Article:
A few months ago on a bright, sunny but chilly Sunday morning, we had a visitor. Outside the glass patio doors that lead from our dining kitchen to the garden, there is a small area of wooden decking. And on that morning on the decking, we had a visitor, a wild dog fox.
It seems that in many towns and cities in the UK, foxes routinely scavenge for scraps after dark. They have learned two things about human animals: that they are best avoided in daylight hours and that they are a good source of edible scraps. Like their country cousins, urban foxes have to fend for themselves. These days when CCTV is everywhere, foxes are seen regularly on camera in the unlikeliest of urban habitats. Let’s face it, even scavengers have to live. But they are invariably scruffy and unkempt and generally are regarded as vermin.
Our visitor was the very opposite. When I looked up from my corn flakes and saw him standing there, just six feet away, I was astonished. He was big, really big, in size somewhere between a Doberman and a Great Dane. His coat was clean and in perfect condition and his eyes were inquisitive and bright. But the most amazing thing about this beautiful creature was his attitude. He stood still for about half a minute, examining us through the glass door.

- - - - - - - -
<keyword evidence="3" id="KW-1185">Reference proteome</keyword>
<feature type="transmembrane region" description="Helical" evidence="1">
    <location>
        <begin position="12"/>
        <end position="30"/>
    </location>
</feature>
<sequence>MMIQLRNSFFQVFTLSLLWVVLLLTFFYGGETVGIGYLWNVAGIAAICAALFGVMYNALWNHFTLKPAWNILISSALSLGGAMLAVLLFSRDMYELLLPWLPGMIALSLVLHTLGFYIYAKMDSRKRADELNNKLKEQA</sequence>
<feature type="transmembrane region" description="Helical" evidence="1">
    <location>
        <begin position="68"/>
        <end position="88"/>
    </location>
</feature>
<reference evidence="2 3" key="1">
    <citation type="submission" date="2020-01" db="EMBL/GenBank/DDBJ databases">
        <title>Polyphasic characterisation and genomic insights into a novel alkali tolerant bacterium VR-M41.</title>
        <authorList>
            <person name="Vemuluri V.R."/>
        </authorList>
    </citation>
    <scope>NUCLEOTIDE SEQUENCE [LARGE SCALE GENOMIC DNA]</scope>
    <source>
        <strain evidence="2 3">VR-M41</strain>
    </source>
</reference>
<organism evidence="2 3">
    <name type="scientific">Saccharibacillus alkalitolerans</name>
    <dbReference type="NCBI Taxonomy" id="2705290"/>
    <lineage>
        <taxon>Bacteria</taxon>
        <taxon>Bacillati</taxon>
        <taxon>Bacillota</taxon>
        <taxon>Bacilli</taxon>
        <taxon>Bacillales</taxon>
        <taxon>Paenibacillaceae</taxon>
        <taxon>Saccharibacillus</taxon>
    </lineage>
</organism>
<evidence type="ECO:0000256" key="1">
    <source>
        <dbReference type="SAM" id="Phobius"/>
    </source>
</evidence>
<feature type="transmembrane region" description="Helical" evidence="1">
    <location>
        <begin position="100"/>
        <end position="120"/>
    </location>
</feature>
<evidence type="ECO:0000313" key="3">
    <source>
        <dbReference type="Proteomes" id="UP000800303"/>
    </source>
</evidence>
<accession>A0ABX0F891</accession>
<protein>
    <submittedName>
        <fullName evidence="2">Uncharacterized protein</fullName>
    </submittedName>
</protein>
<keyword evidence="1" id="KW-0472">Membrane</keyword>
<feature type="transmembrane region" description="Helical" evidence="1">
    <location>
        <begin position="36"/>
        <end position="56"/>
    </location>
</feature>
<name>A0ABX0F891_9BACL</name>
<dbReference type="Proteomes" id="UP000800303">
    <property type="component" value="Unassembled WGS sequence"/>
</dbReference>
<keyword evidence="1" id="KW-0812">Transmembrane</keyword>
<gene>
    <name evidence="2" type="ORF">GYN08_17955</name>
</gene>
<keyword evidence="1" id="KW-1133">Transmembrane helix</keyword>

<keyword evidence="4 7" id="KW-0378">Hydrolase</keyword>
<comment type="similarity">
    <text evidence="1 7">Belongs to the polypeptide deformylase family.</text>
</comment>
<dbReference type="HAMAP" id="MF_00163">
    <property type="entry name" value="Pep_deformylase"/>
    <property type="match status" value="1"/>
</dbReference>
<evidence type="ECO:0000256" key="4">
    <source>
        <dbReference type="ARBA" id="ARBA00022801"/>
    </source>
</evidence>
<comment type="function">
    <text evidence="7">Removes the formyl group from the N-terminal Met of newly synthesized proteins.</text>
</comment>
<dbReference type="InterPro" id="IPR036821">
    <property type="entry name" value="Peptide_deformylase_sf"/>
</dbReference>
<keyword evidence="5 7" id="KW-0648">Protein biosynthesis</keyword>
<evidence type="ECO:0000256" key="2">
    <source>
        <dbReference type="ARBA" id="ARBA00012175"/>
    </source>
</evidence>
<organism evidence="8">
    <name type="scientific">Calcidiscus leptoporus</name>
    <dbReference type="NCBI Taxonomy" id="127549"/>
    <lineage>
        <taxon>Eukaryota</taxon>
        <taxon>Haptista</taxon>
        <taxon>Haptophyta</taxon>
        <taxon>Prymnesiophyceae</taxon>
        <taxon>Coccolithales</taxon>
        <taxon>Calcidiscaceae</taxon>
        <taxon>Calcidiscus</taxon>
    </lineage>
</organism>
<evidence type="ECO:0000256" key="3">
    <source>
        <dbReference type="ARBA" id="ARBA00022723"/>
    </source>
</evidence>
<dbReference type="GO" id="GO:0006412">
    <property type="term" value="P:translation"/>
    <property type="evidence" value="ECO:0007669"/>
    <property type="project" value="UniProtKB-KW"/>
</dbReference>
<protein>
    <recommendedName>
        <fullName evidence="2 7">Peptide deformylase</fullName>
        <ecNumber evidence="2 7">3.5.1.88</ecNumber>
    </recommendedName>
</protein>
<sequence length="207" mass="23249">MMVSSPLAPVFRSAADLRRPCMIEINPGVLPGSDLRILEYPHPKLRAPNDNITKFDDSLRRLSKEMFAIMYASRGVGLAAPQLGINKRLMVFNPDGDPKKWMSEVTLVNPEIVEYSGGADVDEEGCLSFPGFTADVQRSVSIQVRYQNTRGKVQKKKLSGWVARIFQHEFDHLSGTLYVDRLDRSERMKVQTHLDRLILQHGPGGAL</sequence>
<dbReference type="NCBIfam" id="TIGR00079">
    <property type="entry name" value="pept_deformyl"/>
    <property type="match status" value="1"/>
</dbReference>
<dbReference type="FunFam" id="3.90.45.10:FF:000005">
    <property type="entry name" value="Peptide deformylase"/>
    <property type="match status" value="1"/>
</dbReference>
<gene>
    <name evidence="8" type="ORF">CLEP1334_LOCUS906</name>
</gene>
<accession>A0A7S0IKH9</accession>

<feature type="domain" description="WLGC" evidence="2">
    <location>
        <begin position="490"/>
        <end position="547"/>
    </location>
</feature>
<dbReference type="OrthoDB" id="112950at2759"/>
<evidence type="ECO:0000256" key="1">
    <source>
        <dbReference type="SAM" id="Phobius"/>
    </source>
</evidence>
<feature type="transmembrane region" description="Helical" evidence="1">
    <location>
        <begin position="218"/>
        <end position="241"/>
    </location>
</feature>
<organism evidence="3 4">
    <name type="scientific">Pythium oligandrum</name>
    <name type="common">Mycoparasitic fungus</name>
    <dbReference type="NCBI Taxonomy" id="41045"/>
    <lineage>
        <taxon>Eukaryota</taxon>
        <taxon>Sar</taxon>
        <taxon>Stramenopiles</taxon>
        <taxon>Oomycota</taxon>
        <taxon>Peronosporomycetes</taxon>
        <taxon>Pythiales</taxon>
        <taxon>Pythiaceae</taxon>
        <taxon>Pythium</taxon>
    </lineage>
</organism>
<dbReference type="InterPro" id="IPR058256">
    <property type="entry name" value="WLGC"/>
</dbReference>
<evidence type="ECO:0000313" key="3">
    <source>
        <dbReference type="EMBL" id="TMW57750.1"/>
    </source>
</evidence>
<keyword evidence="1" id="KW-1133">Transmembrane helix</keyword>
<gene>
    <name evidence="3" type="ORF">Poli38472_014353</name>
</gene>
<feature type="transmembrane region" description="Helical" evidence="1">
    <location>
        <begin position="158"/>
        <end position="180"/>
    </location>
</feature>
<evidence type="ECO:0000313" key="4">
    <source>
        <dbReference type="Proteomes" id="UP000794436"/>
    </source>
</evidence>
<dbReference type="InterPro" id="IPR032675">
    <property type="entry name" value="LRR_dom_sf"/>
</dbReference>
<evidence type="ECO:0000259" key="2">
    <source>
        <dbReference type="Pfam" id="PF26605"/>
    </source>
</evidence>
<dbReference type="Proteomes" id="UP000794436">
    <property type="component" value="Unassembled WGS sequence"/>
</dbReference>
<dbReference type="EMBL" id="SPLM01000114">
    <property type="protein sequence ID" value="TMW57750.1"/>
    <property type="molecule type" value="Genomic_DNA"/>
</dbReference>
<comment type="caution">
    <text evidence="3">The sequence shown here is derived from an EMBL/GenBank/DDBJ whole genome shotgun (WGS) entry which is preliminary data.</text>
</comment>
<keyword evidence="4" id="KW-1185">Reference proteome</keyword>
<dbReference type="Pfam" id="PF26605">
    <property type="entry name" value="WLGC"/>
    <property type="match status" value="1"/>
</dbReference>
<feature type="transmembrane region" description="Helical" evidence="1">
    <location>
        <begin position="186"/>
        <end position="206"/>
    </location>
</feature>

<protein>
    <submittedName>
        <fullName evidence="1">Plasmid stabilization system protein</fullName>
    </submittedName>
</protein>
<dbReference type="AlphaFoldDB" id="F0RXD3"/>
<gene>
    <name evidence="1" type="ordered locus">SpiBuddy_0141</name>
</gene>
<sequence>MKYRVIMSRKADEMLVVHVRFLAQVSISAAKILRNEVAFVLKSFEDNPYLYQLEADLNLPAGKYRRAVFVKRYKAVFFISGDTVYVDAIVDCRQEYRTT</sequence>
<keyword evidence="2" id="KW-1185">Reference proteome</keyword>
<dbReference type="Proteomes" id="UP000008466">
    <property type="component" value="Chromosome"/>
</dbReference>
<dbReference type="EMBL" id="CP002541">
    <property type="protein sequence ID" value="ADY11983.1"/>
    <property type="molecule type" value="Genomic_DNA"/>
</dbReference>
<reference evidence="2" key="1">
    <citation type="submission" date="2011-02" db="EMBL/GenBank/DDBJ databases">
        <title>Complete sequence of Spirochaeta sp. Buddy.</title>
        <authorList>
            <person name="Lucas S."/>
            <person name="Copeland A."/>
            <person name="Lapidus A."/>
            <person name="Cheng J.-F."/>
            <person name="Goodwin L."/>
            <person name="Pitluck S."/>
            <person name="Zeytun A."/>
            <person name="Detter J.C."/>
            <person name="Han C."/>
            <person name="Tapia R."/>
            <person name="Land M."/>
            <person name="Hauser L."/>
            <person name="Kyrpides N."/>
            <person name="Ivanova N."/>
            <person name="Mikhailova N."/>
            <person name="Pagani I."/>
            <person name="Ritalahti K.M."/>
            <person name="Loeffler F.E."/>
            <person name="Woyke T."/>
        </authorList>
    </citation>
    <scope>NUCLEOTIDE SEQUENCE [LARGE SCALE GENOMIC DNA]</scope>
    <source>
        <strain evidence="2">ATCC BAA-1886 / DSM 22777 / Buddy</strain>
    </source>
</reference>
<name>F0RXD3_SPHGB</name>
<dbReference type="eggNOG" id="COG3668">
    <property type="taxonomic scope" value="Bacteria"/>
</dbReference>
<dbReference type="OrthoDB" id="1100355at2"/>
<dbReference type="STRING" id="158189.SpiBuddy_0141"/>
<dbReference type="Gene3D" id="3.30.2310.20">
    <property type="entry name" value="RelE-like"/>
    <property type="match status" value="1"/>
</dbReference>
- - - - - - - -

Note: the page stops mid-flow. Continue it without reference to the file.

Did I detect a look of pity for the humans trapped behind the glass? Perhaps. He, on the other hand, was free. His curiosity satisfied, he turned and, in no hurry at all, loped away into the garden.
Never before in all the years that we have been here had we seen a fox, never mind one almost close enough to touch. Thank you, mister fox. It was a privilege to meet you.